OKLAHOMA CITY — She started working for the RedHawks in late March during her college softball season. She would travel from practice to Bricktown, arriving about two hours before first pitch. She now works most RedHawks home games this summer.
Kylee and her fellow grounds crew members take down and move batting practice screens and equipment, then set up the field for the game – dragging and raking the infield dirt, chalking base lines and watering. Every third and sixth inning they head out to drag the infield, pulling large drag brooms in tow. Additional maintenance follows the conclusion of the game.
During the moments in between, she can enjoy watching the game with her co-workers and try to pick upint ricacies of the sport by watching the Triple-A catchers in action.
"Other than that, I'm hanging out with the boys all night, cracking jokes," Kylee said.
When rain moves in, so does the grounds crew, pulling a large tarp behind them to cover the infield.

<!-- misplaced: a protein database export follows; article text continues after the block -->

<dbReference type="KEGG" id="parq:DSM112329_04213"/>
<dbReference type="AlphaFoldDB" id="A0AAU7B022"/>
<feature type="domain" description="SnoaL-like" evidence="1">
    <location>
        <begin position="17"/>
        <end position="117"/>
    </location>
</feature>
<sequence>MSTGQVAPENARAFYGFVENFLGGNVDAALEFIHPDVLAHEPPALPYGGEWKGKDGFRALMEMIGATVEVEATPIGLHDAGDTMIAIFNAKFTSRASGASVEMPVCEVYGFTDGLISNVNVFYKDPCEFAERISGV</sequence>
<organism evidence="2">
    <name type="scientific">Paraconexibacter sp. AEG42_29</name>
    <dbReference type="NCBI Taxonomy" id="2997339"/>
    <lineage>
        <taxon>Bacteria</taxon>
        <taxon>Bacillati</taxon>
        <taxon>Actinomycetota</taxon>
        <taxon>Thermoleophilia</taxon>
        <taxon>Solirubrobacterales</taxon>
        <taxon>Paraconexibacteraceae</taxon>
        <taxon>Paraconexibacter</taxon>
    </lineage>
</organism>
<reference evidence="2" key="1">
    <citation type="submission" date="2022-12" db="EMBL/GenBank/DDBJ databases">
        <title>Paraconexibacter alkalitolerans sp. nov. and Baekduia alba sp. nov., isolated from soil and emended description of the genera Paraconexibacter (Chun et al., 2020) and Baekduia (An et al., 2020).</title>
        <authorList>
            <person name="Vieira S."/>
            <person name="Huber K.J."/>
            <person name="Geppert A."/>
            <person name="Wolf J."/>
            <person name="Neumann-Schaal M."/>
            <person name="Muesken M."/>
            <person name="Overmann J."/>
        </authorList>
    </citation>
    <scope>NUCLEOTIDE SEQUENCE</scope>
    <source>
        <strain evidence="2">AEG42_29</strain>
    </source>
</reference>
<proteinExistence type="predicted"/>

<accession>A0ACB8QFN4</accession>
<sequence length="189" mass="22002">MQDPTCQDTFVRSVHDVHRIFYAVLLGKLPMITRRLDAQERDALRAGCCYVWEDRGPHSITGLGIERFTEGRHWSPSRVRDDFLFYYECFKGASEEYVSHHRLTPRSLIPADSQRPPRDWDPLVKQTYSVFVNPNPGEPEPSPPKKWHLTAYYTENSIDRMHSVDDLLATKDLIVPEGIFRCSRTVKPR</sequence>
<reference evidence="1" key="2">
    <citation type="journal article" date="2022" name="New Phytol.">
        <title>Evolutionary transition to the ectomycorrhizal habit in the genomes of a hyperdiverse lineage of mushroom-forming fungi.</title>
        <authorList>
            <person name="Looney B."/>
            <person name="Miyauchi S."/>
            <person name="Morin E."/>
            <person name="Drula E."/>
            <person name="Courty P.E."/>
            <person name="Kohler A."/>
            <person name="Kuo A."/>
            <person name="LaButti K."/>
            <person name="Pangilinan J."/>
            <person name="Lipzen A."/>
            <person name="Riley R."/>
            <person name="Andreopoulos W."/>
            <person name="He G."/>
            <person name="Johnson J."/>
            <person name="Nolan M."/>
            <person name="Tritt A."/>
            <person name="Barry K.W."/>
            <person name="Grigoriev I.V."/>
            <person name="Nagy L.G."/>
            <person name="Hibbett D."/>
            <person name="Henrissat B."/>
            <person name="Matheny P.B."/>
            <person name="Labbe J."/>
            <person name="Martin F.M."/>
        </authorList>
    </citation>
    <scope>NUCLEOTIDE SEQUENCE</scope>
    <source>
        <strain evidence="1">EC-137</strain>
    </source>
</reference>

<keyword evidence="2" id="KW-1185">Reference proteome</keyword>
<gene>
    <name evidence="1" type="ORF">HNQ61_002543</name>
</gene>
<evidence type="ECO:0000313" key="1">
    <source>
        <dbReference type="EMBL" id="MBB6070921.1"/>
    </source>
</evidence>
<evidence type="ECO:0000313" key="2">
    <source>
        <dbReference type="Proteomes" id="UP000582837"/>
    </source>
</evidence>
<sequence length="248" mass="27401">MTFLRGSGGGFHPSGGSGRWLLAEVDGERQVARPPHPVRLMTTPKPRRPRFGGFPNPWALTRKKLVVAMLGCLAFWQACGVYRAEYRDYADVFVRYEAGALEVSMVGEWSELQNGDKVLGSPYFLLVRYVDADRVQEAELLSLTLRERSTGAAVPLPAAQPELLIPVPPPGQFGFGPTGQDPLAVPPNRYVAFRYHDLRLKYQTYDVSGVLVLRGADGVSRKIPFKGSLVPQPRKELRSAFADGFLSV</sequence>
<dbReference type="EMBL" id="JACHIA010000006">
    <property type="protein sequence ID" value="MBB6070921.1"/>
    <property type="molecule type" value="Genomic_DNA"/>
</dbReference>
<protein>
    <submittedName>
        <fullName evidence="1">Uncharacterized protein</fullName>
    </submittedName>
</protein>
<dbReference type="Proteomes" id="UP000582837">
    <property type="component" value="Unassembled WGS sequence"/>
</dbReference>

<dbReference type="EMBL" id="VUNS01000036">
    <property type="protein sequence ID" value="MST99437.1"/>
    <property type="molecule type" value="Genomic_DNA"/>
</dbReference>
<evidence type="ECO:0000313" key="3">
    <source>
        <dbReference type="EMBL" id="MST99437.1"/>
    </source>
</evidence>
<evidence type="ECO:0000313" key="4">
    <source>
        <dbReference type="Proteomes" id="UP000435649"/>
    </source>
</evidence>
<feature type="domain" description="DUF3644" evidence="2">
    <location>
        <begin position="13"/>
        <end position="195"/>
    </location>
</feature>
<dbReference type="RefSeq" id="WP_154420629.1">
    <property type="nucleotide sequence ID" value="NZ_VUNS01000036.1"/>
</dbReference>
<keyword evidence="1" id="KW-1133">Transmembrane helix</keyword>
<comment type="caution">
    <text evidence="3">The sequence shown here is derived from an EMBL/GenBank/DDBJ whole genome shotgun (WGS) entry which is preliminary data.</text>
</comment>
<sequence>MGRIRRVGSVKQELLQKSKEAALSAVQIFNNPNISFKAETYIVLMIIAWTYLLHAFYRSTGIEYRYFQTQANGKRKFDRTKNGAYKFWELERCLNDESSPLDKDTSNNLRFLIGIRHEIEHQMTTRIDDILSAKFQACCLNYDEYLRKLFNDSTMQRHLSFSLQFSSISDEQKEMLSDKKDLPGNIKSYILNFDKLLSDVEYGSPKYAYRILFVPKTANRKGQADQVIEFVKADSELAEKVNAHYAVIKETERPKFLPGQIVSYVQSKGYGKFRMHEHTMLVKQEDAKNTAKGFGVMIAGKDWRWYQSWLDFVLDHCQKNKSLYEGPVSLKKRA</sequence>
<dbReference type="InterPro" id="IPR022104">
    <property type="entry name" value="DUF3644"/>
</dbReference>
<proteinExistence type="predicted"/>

After a long rain delay in April, and with the clock approaching midnight, the grounds crew worked hard trying to get standing water off the warning track.
"I was working the field in my bare feet with water up to my shins squeegeeing water off the field,' she said. "It gets miserable when it's raining, that's for sure. I think I would rather be hot and sweaty than drenched."
Man or woman, the work expectations are the same, and Kylee has fit right in, Monte said.
"Getting the field ready for the game, raking and cleaning the edges, setting up and taking down batting practice – name it, she'll do it," said Monte, who has been with the organization since 1997.
Monte, the two-time Pacific Coast League "Sports Turf Manager of the Year" said he simply looks for hard working people to join his crew each season.